So perhaps the tug of Satan on our imaginations is not contrary to Milton’s expectations. Perhaps Milton knew exactly what he was doing in creating a Satan that so neatly filled out the silhouette of a classic heroic type. I believe that in shaping his Satan the way he did, Milton did not accidentally ally virtue to devilry; instead, he exposed the devilry that lies at the heart of many contemporary “virtues”: the virtues of independence, of willfulness, of creativity unmoored from telos. The indomitability of his Satan is not a misstep but a warning not to be seduced by seemingly heroic independence. The golden towers of his Hell are no mistake but a reminder (for Milton was very wary of usury and interest-based economic systems) that wealth is a barrier to Paradise.
Lewis, of course, knew this. Even though his Satan looks very different from Milton’s, they wander the same spiritual terrain: that of Pride. Lewis wrote in Mere Christianity: “According to Christian teachers, the essential vice, the utmost evil, is Pride. Unchastity, anger, greed, drunkenness, and all that, are mere flea bites in comparison: it was through Pride that the devil became the devil: Pride leads to every other vice: it is the complete anti-God state of mind.”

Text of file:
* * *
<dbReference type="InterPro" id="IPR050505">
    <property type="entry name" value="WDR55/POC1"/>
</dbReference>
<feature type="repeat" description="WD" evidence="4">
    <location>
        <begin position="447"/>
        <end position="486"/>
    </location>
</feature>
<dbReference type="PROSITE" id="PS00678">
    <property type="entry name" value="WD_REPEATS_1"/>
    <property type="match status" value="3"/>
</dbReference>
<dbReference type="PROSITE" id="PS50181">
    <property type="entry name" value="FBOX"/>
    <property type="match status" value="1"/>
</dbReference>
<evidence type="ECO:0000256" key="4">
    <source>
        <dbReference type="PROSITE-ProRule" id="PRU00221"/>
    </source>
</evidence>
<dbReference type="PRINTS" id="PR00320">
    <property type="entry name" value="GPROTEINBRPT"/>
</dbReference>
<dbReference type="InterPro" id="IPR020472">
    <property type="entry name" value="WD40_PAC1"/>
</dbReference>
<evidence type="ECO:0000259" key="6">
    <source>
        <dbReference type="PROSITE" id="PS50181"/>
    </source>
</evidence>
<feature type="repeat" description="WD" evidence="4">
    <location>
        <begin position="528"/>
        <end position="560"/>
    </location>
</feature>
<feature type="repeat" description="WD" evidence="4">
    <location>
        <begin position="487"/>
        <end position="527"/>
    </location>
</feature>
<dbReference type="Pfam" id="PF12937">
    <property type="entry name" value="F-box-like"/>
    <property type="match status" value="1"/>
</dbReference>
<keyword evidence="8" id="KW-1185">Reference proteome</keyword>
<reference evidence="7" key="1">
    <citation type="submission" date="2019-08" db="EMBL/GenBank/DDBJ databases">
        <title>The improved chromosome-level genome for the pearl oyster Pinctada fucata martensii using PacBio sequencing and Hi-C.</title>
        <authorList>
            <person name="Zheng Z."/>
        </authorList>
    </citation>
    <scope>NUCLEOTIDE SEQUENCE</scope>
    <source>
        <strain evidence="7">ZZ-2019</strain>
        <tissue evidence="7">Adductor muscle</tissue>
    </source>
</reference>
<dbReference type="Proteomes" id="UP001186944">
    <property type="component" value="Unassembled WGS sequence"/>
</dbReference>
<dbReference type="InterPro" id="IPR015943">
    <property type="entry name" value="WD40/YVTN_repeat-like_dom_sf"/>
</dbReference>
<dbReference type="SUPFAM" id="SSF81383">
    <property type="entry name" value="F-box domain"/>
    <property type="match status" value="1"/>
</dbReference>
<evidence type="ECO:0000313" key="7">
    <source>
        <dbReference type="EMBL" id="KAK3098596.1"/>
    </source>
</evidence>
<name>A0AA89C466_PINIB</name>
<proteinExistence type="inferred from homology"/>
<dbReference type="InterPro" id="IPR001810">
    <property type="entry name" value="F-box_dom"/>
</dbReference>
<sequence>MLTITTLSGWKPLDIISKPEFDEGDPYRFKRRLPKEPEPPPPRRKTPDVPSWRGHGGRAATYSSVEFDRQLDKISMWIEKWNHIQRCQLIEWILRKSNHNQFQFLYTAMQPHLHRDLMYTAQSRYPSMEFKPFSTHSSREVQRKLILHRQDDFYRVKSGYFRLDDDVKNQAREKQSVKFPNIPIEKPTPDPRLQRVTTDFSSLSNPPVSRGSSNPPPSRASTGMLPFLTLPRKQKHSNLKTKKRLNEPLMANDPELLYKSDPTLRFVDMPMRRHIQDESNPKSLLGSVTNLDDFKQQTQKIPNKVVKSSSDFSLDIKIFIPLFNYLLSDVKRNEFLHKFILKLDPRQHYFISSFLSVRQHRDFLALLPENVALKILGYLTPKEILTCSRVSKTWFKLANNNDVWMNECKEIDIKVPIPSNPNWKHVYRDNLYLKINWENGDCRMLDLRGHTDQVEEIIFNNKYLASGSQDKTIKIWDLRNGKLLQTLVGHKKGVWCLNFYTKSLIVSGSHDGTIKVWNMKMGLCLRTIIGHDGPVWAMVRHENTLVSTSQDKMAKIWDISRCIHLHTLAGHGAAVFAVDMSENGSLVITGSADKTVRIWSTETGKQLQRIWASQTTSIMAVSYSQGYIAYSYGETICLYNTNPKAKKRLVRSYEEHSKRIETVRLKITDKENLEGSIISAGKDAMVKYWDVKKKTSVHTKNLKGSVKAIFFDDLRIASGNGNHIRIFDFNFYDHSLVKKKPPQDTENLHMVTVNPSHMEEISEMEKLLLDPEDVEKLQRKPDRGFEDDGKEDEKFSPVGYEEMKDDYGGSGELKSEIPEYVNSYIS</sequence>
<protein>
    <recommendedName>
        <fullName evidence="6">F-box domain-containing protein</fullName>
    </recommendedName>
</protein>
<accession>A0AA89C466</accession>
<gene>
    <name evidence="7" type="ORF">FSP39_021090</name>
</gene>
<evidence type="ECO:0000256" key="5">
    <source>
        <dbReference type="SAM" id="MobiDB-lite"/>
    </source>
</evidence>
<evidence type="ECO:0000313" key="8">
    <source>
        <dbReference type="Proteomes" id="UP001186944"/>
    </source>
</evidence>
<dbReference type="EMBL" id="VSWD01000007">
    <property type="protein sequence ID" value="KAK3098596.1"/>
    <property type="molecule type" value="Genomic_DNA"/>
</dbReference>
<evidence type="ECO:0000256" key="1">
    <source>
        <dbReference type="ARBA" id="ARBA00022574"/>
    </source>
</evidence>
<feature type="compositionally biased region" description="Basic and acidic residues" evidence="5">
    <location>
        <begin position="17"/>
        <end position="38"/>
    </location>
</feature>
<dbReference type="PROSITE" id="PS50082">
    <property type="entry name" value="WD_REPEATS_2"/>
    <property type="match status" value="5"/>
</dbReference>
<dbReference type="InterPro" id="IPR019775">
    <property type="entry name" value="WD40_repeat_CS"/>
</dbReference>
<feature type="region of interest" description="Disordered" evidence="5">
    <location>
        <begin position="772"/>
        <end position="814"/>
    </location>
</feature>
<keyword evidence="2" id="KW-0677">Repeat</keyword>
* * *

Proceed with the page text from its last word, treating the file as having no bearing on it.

When we read Paradise Lost and find ourselves impressed by Satan, that is what we are impressed by: his pride. When we are unimpressed by God the Father and God the Son at the Heavenly Council, we are unimpressed by the Divine humility, which not only creates but submits to the choices of His creation.
Milton accomplished more in his epic than merely a retelling of the falls of Satan and of Adam; rather, he created an imaginative space in which every reader reenacts those falls. Every reader, by being moved by the Devil’s pride, rebuilds Hell in his own heart. And every reader, by remaining unmoved in the face God’s humility in awaiting Adam and Eve’s choice, crucifies Christ anew. When we find ourselves cheering for Milton’s Satan, it reveals not a failing in Milton’s depiction of the Devil but a failing in our own souls.
Paradise Lost could be a parable for our strange days: when devilry goes hand in hand with almost god-like technological achievement, when the highest-ever standard of living accompanies skyrocketing suicide rates, and when nations stockpile unbelievable wealth while strategically eliminating the vulnerable. It is well worth our time to return to this startling epic because it has the ability to prepare us to discern what comes from the humble heart of God, and what is marked—however splendidly—with the sign of the Devil.